ss logo
Generic selectors
Exact matches only
Search in title
Search in content
Post Type Selectors
Search in posts
Search in pages
Filter by Categories
Case Report
Editorial
Original Research Article
Review Article
Technical Note
ss logo
Generic selectors
Exact matches only
Search in title
Search in content
Post Type Selectors
Search in posts
Search in pages
Filter by Categories
Case Report
Editorial
Original Research Article
Review Article
Technical Note
ss logo
Generic selectors
Exact matches only
Search in title
Search in content
Post Type Selectors
Search in posts
Search in pages
Filter by Categories
Case Report
Editorial
Original Research Article
Review Article
Technical Note
View/Download PDF

Translate this page into:

Review Article
1 (
2
); 72-75
doi:
10.25259/JADPR_5_2023

Ozone therapy, a promising adjunct modality in the management of oral lichen planus: A review

Department of Oral Medicine and Radiology, VSPM DCRC, Nagpur, Maharashtra, India
Corresponding author: Aditi Milind Fadnavis, Department of Oral Medicine and Radiology, VSPM DCRC, Nagpur, Maharashtra, India. aditimilind123@gmail.com
Licence
This is an open-access article distributed under the terms of the Creative Commons Attribution-Non Commercial-Share Alike 4.0 License, which allows others to remix, transform, and build upon the work noncommercially, as long as the author is credited and the new creations are licensed under the identical terms.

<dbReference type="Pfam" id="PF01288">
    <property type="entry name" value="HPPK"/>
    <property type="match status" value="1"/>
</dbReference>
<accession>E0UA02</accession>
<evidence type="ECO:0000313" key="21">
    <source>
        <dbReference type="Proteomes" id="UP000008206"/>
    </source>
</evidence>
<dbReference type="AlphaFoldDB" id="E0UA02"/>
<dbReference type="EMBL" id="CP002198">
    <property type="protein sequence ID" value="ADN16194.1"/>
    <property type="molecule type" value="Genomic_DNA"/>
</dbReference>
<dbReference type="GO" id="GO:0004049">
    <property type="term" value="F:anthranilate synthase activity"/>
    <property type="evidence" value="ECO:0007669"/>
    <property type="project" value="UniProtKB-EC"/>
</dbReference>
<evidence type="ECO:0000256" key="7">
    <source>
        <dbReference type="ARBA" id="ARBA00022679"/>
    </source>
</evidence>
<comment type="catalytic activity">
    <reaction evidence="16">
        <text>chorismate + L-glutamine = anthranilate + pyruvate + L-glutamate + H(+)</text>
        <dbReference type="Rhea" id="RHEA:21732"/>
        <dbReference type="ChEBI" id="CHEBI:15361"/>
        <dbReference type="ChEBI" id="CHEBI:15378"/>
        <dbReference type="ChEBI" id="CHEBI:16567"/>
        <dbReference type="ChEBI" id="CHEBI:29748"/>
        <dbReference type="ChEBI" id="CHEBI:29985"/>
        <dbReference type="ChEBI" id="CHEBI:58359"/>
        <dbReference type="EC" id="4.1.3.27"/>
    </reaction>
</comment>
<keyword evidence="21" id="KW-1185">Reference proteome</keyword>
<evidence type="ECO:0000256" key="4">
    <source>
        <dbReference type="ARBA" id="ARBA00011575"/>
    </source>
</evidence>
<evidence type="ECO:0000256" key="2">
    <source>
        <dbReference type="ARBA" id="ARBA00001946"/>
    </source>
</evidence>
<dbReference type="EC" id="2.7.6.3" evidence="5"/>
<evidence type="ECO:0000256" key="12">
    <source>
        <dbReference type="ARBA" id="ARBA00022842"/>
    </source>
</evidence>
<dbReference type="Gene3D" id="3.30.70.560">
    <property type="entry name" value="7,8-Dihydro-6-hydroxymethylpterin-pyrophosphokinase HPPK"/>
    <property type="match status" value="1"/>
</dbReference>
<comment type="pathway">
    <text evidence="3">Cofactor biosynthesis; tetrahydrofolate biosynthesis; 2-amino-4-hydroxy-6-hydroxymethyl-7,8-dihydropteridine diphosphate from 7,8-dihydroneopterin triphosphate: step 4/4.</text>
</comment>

How to cite this article: Fadnavis AM, Motwani M. Ozone therapy, a promising adjunct modality in the management of oral lichen planus: A review. J Adv Dental Pract Res 2022;1:72-5.

Abstract

A chronic inflammatory condition of the oral mucosa with an unclear cause, oral lichen planus (OLP) affects 2% of the population. The management of OLP has been considered from a variety of therapeutic angles. It is difficult to utilize a single, set therapy approach since disease activity is changing. Due to the disease’s refractory nature, the currently available medicines are still unable to totally cure it. Because of its potent oxidizing properties and excellent antibacterial activity (against bacteria, viruses, yeasts, and protozoa), ozone therapy has attracted significant attention in the medical and dentistry fields. Studies have shown that low O3 concentrations promote cell defensive pathways without causing cell harm. Various forms of ozone such as ozonized water, gaseous ozone, and ozonized olive oil have been tried clinically to cure OLP. This paper presentation is review of all the forms of ozone therapy for the management of OLP.